It’s been a weird year. It started with a half marathon PR followed by the Olympic Trials Marathon, the biggest race of my career.
Then 2020 took a massive turn as COVID-19 ravaged the world, and destroyed every bit of “normal.” Our collective mood flipped to anxiety, fear, anger, and sadness. With all the uncertainty, upended routines, and canceled plans, here’s how I held onto normal, but mostly how I let it go.
Early on as COVID was on the rise, there was still some (unrealistic) hope that fall races would take place. Though deep down I knew this was highly unlikely, I wanted to look forward to something and have a reason to train. Even without a race in sight, I stuck to my same weekly training structure, though at lower volume and intensity, including midweek speed workouts and Sunday long runs. The goal was to maintain fitness, and ease the transition to training once races returned. However, with the repetitiveness of each week, and no breaks or tapers for races, exacerbated by other stressors in my life, I eventually burned out.
But while everything else around me changed, running was still my constant. My run was the only time of day when things felt normal. It felt like a peaceful oasis surrounded by the dumpster fire that is 2020. I was grateful to breathe fresh air, and to feel free. For that short time, I let go of stress and anxiety; I was distanced from the news and work emails filled with grim and constant reminders of how the world was drastically changing. It was a break from my work, where I try to help others who are struggling, all while trying to hold on myself.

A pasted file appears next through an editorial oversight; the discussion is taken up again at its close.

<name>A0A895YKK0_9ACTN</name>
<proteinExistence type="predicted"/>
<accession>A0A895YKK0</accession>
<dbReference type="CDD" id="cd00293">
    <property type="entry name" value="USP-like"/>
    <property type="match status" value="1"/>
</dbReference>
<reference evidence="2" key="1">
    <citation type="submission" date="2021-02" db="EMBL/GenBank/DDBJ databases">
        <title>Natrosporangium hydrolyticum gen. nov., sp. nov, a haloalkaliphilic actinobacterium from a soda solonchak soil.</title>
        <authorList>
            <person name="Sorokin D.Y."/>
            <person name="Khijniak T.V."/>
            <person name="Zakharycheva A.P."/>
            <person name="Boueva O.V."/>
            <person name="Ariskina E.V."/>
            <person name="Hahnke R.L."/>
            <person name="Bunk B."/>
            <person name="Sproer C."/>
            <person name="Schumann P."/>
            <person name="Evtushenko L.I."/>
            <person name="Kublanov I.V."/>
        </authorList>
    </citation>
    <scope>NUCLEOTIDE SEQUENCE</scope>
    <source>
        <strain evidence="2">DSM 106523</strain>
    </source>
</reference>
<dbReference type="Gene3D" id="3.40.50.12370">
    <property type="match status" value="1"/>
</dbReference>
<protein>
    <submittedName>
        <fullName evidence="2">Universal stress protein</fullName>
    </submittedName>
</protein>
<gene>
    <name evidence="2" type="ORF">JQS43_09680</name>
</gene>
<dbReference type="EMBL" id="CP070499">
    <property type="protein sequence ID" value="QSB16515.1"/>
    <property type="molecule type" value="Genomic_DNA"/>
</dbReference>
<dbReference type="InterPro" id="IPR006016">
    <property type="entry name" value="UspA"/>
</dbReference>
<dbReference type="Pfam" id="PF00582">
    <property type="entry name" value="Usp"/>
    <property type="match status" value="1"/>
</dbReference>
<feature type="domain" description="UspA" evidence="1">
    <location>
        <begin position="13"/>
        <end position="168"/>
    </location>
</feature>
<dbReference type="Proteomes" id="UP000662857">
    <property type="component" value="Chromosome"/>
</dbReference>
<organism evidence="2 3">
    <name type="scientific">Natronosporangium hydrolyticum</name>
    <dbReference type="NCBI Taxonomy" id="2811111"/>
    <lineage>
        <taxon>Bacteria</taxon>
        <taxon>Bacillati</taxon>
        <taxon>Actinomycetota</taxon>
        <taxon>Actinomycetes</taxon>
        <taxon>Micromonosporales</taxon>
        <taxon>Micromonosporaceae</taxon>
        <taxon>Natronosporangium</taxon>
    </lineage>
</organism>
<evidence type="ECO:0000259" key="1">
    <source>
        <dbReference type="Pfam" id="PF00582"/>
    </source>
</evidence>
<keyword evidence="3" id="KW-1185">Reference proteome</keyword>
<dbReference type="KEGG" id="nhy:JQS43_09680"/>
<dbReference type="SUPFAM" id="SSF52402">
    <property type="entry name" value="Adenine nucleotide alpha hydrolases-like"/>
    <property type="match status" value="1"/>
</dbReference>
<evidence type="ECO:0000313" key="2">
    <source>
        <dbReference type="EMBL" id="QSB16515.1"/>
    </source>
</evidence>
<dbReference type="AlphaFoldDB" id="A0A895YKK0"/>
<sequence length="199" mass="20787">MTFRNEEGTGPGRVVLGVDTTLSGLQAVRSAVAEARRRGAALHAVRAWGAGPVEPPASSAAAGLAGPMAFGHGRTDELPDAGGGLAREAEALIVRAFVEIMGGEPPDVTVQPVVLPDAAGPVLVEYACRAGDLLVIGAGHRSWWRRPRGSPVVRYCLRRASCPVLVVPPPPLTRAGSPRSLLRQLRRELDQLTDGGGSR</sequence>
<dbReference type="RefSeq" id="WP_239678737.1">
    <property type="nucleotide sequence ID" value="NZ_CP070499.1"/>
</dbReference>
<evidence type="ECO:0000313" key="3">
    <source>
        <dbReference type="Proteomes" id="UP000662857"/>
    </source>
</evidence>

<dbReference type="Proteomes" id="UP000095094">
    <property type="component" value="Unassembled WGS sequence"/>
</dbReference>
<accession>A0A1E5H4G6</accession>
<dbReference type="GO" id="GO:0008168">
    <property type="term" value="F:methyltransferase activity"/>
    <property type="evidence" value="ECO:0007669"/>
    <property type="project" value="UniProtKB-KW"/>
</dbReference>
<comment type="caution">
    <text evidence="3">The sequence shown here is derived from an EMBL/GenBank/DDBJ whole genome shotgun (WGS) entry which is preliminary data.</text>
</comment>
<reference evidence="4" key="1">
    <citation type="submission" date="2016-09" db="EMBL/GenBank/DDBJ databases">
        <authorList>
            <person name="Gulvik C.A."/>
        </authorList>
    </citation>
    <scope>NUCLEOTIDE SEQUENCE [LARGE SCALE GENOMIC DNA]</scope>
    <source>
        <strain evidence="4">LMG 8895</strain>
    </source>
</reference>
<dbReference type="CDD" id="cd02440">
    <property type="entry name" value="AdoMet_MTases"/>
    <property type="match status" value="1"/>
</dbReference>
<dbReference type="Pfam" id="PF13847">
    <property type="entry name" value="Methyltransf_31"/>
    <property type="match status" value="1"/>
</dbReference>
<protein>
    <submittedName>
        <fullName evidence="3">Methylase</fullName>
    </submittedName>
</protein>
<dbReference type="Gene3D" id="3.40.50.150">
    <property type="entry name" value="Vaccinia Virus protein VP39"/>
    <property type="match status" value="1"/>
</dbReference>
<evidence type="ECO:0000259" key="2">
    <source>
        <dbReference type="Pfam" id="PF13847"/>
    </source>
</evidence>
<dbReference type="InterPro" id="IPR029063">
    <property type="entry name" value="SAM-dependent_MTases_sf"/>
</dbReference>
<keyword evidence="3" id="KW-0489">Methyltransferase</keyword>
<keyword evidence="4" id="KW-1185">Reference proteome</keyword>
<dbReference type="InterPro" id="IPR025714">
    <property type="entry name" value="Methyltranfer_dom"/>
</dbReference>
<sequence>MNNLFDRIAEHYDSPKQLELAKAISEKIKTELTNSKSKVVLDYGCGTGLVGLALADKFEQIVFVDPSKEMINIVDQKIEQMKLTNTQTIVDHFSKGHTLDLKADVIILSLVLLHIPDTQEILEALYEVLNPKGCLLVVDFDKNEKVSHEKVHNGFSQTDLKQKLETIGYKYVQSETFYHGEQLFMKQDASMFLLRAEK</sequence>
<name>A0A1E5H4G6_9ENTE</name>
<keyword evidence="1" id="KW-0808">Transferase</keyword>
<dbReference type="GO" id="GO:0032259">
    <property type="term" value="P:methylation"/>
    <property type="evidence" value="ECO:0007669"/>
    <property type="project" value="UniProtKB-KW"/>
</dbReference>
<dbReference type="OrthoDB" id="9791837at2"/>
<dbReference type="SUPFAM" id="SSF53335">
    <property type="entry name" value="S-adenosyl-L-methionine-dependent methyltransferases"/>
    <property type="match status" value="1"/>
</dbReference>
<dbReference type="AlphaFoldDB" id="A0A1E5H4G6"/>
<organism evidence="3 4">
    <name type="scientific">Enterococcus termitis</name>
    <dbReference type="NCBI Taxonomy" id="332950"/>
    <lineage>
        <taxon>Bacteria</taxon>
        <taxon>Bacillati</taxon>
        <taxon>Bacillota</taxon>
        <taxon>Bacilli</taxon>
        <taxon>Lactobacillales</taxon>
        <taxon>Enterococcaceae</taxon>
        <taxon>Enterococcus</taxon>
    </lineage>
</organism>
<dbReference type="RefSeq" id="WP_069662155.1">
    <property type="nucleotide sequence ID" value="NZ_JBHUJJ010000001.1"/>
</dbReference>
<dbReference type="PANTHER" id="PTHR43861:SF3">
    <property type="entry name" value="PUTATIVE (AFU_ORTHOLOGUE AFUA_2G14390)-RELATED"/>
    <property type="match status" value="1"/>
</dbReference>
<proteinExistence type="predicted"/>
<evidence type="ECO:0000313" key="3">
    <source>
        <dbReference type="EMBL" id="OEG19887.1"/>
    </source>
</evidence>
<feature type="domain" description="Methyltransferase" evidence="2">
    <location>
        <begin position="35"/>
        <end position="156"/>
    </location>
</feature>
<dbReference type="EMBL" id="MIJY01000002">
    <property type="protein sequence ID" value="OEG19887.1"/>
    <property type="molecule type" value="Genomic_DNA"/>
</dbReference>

Running was and is the only part of my day that feels like it always has. Races might be postponed, but I am so grateful to have a sport that isn’t cancelled; One that brings me relief and happiness in a world where that seems hard to find.
As a healthcare provider, my work hasn’t stopped. There is no working from home. Our clinic procedures have changed, and I wear PPE all day, but the work I do daily, treating patients, is unchanged. So although working at a hospital has brought significant stress this year, much of my work life has stayed the same. I am also very grateful to still have my job, when others are not so lucky.
I also love time outdoors. Luckily this year, despite cancelled vacation plans, and postponed races, I was able to escape to the wilderness to camp and hike even more than usual. I am very fortunate to live in Colorado, this year more than ever, because wilderness adventures are just a drive away. Out there, in the middle of nowhere, things felt normal and simple. Life in a tent or on a mountain was unchanged. I was off the grid and isolated in the best way possible; No news, social media, or emails. Every trip to the wilderness is a deep, calming breath of fresh air.
But in more ways than not, I’ve had to let go of my ‘normal’ in 2020.
Over the past few years I’ve learned (and am still learning) to be adaptable and positive, in running and in life. Those skills have been essential this year.
As the pandemic worsened and reality set in that life would not return to normal anytime soon, I chose acceptance, and focused on what I could do instead. So I spent 2020 challenging myself in new ways and focusing on things I normally wouldn’t do if I was competing.